I think it is most common to use a pair of combs, but I wanted to try a comb and mini-hackle set.  Here’s mine partially loaded with some belly wool from a friend’s shearing.  I dyed some purple a while back, but I think I overhandled the wool in the dye pot.  It’s fairly matted.

BUT….it came out nice didn’t it?  Almost half of the total ended up as waste wool, but it won’t really be wasted.  I’m saving it up for carding.  I guess there would be less waste if: 1. I hadn’t abused the wool while dying, 2. It had been off the TOP of the sheep, lol, and 3. I actually had more than 30 seconds of wool combing experience before this.

Useless trivia fact:  St Blaise, patron of throats, was martyred by being attacked by wool combs (and then beheaded for good measure).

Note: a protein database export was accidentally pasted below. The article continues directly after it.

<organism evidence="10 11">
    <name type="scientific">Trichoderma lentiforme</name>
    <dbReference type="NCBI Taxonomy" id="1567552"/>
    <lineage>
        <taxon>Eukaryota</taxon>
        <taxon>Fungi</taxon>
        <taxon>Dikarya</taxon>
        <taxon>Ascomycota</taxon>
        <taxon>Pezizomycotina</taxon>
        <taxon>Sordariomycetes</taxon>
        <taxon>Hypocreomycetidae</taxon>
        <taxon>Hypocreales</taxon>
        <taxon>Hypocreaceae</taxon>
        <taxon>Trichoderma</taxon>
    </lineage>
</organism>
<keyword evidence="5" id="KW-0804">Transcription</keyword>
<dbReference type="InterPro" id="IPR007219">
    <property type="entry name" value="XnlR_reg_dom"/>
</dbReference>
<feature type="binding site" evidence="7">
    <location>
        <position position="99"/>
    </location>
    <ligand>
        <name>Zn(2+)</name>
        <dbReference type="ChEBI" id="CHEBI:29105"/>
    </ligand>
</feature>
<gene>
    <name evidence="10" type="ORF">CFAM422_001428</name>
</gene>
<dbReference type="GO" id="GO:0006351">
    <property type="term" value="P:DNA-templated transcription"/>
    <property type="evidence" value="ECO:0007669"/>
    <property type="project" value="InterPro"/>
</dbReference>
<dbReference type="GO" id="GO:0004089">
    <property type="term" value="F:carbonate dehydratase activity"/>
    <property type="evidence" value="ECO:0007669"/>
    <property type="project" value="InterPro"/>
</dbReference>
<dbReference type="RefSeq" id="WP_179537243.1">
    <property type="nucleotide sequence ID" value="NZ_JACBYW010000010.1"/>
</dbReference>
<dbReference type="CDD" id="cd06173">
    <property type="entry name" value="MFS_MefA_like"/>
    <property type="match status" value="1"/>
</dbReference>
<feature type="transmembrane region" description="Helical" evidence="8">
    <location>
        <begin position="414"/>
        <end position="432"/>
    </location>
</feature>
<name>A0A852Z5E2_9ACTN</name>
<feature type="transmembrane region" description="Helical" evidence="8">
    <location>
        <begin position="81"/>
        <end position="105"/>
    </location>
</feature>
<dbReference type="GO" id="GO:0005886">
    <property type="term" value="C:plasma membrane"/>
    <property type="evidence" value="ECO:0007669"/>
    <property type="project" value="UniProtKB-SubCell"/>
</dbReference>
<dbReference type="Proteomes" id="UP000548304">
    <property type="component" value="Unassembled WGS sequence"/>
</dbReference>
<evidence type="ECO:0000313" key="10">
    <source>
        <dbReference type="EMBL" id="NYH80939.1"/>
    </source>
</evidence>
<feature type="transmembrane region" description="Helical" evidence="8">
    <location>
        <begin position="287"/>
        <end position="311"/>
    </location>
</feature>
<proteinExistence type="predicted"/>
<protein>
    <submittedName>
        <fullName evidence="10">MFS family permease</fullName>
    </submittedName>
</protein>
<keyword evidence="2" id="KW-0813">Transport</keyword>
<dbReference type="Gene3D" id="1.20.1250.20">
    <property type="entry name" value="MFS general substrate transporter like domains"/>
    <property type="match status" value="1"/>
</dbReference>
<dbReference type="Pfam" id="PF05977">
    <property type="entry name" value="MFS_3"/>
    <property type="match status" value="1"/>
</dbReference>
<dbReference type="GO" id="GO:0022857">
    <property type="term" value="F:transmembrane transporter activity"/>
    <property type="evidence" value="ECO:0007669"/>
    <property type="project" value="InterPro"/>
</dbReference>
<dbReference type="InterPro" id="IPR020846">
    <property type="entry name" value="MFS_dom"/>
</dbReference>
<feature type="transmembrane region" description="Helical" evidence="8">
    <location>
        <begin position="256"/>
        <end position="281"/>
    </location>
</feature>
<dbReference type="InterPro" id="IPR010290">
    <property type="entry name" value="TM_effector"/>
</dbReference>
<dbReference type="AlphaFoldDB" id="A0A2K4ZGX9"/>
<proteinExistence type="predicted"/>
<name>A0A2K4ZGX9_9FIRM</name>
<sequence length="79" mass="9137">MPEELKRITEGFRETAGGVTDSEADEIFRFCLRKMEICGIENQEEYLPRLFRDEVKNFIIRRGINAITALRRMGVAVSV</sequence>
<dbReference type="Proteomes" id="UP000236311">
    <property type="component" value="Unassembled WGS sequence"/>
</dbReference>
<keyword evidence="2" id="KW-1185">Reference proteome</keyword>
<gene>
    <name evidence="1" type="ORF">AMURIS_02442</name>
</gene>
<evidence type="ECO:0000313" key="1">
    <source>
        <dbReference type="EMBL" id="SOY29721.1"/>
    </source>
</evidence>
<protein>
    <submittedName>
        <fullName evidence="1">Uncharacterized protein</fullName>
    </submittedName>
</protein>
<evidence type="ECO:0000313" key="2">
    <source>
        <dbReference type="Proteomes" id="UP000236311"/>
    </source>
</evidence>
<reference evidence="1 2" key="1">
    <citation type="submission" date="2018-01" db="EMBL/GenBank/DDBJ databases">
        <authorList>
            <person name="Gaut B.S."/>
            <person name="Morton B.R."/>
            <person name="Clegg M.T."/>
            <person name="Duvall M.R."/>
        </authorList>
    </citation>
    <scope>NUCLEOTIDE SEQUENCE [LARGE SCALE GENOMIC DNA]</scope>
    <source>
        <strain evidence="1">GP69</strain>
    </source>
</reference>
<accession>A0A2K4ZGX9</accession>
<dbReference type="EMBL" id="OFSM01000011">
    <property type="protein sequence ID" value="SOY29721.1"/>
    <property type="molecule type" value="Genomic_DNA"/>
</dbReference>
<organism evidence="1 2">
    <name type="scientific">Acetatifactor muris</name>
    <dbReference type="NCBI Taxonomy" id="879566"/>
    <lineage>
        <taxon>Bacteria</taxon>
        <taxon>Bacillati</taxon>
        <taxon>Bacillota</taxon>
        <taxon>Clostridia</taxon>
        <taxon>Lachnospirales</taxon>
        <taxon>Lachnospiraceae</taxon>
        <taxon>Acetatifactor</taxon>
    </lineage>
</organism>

Grow Worms Grow!

So my husband ordered 500 silkworm eggs and some worm chow for my anniversary present.  I’m not really sure what this says about me or our relationship, but it was the perfect present.  I’ve been joking about starting a silkworm ranch for a while.  Hey, I live in a city rowhouse.  I don’t think the neighbors (or the zoning department) are keen on my keeping sheep or alpaca, lol.

First hatchlings

You can just barely see the first hatchlings.  The eggs are just little dots.  They lighten up a bit before hatching.  The new worms look like tiny black maggots and are maybe 1/4 inch long. These first ones hatched a week ago, on Friday afternoon.